Wow.

Perhaps faith, genuine faith, comes only when in I realize that I cannot make it through my current situation on my own power. Perhaps hope, genuine hope, comes only when my optimism comes crashing down around me. Perhaps despair is the only way to genuine joy.

It is hard to admit this possibility. Of course I prefer the easier path. And my heart breaks for the suffering in our world, not just my own, but the groaning of all creation. But as others have answered when asked for directions to an easy path to hope, maybe the only answer is “You can’t get there from here.”

To any who are reading this and feeling that hope is far away, let me suggest that perhaps this path is like a labyrinth. Those who have walked one know that it can be just when you feel the most lost and that this turn you are taking will take you farther rather than closer to your destination- just then- you will suddenly find yourself home. Labyrinths are actually designed that way. Maybe because the designers know that life is so often that way too.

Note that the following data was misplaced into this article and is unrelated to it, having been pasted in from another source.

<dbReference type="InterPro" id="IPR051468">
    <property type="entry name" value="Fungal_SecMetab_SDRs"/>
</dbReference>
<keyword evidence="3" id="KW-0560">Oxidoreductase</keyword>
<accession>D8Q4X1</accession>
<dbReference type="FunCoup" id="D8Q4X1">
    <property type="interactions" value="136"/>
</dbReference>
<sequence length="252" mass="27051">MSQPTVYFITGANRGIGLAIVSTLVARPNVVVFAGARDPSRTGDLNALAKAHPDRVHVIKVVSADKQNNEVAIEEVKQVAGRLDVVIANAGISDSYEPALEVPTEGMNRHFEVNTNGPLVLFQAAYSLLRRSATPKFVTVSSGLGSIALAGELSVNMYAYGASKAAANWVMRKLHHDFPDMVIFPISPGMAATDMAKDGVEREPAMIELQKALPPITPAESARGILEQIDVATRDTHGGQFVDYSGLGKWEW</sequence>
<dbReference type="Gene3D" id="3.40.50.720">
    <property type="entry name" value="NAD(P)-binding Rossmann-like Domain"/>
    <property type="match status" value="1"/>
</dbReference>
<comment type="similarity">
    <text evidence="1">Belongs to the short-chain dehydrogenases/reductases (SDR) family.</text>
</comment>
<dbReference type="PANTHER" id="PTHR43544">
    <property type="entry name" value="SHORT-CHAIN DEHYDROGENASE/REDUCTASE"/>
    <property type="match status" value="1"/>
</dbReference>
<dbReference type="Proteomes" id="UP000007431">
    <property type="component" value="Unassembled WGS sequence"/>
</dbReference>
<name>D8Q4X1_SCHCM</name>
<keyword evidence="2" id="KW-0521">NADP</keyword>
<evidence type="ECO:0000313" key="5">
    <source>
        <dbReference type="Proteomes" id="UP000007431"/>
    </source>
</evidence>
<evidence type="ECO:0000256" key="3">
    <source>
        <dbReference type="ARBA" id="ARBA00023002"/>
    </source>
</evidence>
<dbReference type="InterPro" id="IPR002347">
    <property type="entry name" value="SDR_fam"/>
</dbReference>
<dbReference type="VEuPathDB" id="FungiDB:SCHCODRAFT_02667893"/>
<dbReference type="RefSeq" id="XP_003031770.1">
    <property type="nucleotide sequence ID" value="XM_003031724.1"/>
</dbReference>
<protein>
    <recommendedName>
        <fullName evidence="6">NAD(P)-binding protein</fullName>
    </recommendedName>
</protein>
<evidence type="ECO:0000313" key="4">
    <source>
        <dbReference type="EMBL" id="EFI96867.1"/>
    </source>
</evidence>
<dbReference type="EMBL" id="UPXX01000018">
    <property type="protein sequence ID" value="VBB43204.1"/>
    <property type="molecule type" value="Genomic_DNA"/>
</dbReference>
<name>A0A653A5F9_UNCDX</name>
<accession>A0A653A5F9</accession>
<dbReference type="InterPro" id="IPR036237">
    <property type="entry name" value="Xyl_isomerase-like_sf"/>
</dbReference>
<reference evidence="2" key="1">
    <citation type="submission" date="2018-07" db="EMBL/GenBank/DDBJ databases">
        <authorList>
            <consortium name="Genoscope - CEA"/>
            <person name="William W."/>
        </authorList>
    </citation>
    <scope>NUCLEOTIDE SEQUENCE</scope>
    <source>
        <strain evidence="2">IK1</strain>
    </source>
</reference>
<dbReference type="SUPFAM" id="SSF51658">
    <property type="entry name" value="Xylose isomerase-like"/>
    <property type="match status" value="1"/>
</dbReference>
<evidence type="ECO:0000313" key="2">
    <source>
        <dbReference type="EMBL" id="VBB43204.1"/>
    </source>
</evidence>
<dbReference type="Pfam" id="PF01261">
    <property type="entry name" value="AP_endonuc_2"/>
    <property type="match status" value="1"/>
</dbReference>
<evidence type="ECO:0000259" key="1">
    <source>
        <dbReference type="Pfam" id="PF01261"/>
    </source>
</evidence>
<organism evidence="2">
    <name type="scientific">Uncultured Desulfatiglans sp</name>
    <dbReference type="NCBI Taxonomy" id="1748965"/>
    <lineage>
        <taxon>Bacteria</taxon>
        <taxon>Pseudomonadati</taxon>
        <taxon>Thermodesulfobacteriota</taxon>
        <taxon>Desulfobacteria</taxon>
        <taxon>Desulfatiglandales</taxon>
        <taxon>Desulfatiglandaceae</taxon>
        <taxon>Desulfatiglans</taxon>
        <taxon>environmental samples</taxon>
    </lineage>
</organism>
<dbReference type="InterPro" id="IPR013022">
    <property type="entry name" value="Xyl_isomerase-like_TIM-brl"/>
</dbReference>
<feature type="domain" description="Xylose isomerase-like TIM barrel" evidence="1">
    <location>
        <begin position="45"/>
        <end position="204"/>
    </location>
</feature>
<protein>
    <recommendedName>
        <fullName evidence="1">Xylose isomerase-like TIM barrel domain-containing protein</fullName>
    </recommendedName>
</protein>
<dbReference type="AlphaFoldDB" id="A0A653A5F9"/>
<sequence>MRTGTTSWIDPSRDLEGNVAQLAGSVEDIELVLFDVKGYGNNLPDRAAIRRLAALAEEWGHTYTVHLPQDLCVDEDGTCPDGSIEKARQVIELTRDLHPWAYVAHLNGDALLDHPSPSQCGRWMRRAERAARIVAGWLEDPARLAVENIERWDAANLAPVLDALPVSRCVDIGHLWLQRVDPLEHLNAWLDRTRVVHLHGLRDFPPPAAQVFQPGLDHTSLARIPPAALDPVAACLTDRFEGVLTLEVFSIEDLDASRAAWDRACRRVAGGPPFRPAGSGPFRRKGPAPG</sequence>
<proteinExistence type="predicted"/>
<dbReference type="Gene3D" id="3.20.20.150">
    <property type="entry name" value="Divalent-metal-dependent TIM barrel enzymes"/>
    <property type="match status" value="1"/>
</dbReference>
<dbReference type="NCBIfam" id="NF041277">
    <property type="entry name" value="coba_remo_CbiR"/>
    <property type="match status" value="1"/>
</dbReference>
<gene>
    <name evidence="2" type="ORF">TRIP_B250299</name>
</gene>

So let me offer you comfort, wherever you are. Isaiah says it this way, in speaking words of comfort to his own hurting community: “Those who wait on the Lord will renew their strength. They shall run and not be weary. They shall walk and not faint.” (Isaiah 40:31).

Perhaps you can run right now. Or it could be you are simply walking. Maybe all you can do is wait. Let us wait together then. With you, I will walk to the second signal. No wait, the third. Then we’ll stop again and ask for more directions. Together, one step at a time, with God’s help, let’s find our way to hope and home.